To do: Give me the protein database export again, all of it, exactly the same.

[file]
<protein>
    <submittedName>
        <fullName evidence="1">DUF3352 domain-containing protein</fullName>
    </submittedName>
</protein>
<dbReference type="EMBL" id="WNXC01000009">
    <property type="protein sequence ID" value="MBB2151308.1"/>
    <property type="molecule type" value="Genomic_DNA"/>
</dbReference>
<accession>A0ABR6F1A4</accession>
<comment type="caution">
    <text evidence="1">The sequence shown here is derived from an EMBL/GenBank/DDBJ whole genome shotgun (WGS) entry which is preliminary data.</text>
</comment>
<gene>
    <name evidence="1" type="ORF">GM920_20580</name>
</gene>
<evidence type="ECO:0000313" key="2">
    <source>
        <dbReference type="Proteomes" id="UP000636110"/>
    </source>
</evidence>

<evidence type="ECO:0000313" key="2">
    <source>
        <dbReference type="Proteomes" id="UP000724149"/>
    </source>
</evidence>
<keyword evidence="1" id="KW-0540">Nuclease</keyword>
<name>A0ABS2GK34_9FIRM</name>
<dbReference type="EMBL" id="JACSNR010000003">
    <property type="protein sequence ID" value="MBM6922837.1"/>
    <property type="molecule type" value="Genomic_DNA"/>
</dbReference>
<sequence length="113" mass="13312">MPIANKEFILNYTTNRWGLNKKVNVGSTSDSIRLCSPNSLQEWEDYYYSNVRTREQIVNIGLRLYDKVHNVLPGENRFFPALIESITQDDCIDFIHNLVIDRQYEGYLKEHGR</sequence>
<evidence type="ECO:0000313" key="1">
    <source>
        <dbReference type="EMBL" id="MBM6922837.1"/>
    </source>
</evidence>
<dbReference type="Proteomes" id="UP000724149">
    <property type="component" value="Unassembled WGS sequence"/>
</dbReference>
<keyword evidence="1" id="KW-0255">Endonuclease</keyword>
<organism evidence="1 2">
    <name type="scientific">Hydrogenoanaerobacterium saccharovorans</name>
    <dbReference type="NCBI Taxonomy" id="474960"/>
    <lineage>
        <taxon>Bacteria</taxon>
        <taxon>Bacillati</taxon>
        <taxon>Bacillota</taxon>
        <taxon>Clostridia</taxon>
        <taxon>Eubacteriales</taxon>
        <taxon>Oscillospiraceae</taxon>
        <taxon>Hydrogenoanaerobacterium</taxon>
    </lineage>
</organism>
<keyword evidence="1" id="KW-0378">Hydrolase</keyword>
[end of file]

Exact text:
<protein>
    <submittedName>
        <fullName evidence="1">DUF3352 domain-containing protein</fullName>
    </submittedName>
</protein>
<dbReference type="EMBL" id="WNXC01000009">
    <property type="protein sequence ID" value="MBB2151308.1"/>
    <property type="molecule type" value="Genomic_DNA"/>
</dbReference>
<accession>A0ABR6F1A4</accession>
<comment type="caution">
    <text evidence="1">The sequence shown here is derived from an EMBL/GenBank/DDBJ whole genome shotgun (WGS) entry which is preliminary data.</text>
</comment>
<gene>
    <name evidence="1" type="ORF">GM920_20580</name>
</gene>
<evidence type="ECO:0000313" key="2">
    <source>
        <dbReference type="Proteomes" id="UP000636110"/>
    </source>
</evidence>

<evidence type="ECO:0000313" key="2">
    <source>
        <dbReference type="Proteomes" id="UP000724149"/>
    </source>
</evidence>
<keyword evidence="1" id="KW-0540">Nuclease</keyword>
<name>A0ABS2GK34_9FIRM</name>
<dbReference type="EMBL" id="JACSNR010000003">
    <property type="protein sequence ID" value="MBM6922837.1"/>
    <property type="molecule type" value="Genomic_DNA"/>
</dbReference>
<sequence length="113" mass="13312">MPIANKEFILNYTTNRWGLNKKVNVGSTSDSIRLCSPNSLQEWEDYYYSNVRTREQIVNIGLRLYDKVHNVLPGENRFFPALIESITQDDCIDFIHNLVIDRQYEGYLKEHGR</sequence>
<evidence type="ECO:0000313" key="1">
    <source>
        <dbReference type="EMBL" id="MBM6922837.1"/>
    </source>
</evidence>
<dbReference type="Proteomes" id="UP000724149">
    <property type="component" value="Unassembled WGS sequence"/>
</dbReference>
<keyword evidence="1" id="KW-0255">Endonuclease</keyword>
<organism evidence="1 2">
    <name type="scientific">Hydrogenoanaerobacterium saccharovorans</name>
    <dbReference type="NCBI Taxonomy" id="474960"/>
    <lineage>
        <taxon>Bacteria</taxon>
        <taxon>Bacillati</taxon>
        <taxon>Bacillota</taxon>
        <taxon>Clostridia</taxon>
        <taxon>Eubacteriales</taxon>
        <taxon>Oscillospiraceae</taxon>
        <taxon>Hydrogenoanaerobacterium</taxon>
    </lineage>
</organism>
<keyword evidence="1" id="KW-0378">Hydrolase</keyword>